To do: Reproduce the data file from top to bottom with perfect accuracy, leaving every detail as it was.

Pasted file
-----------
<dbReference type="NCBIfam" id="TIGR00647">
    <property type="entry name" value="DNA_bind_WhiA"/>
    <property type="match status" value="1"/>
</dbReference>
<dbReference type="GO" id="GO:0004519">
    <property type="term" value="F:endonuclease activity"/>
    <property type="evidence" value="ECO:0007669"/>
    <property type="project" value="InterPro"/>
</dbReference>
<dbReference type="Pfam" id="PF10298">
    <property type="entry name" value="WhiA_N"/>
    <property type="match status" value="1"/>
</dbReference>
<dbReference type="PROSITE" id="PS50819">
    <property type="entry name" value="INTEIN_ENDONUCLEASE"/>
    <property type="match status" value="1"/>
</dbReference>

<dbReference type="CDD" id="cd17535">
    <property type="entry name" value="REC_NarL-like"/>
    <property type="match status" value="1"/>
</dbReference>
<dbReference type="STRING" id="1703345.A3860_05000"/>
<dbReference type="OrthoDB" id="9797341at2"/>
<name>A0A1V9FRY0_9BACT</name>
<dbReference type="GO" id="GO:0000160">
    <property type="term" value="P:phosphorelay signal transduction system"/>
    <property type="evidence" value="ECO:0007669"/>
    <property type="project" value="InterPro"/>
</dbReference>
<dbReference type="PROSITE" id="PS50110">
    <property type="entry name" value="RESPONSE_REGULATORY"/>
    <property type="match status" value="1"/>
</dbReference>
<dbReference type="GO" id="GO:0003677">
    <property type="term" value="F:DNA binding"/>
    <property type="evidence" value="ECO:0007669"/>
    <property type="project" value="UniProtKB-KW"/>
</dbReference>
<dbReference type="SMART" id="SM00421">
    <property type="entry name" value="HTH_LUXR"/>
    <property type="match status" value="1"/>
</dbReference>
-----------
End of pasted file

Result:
<dbReference type="NCBIfam" id="TIGR00647">
    <property type="entry name" value="DNA_bind_WhiA"/>
    <property type="match status" value="1"/>
</dbReference>
<dbReference type="GO" id="GO:0004519">
    <property type="term" value="F:endonuclease activity"/>
    <property type="evidence" value="ECO:0007669"/>
    <property type="project" value="InterPro"/>
</dbReference>
<dbReference type="Pfam" id="PF10298">
    <property type="entry name" value="WhiA_N"/>
    <property type="match status" value="1"/>
</dbReference>
<dbReference type="PROSITE" id="PS50819">
    <property type="entry name" value="INTEIN_ENDONUCLEASE"/>
    <property type="match status" value="1"/>
</dbReference>

<dbReference type="CDD" id="cd17535">
    <property type="entry name" value="REC_NarL-like"/>
    <property type="match status" value="1"/>
</dbReference>
<dbReference type="STRING" id="1703345.A3860_05000"/>
<dbReference type="OrthoDB" id="9797341at2"/>
<name>A0A1V9FRY0_9BACT</name>
<dbReference type="GO" id="GO:0000160">
    <property type="term" value="P:phosphorelay signal transduction system"/>
    <property type="evidence" value="ECO:0007669"/>
    <property type="project" value="InterPro"/>
</dbReference>
<dbReference type="PROSITE" id="PS50110">
    <property type="entry name" value="RESPONSE_REGULATORY"/>
    <property type="match status" value="1"/>
</dbReference>
<dbReference type="GO" id="GO:0003677">
    <property type="term" value="F:DNA binding"/>
    <property type="evidence" value="ECO:0007669"/>
    <property type="project" value="UniProtKB-KW"/>
</dbReference>
<dbReference type="SMART" id="SM00421">
    <property type="entry name" value="HTH_LUXR"/>
    <property type="match status" value="1"/>
</dbReference>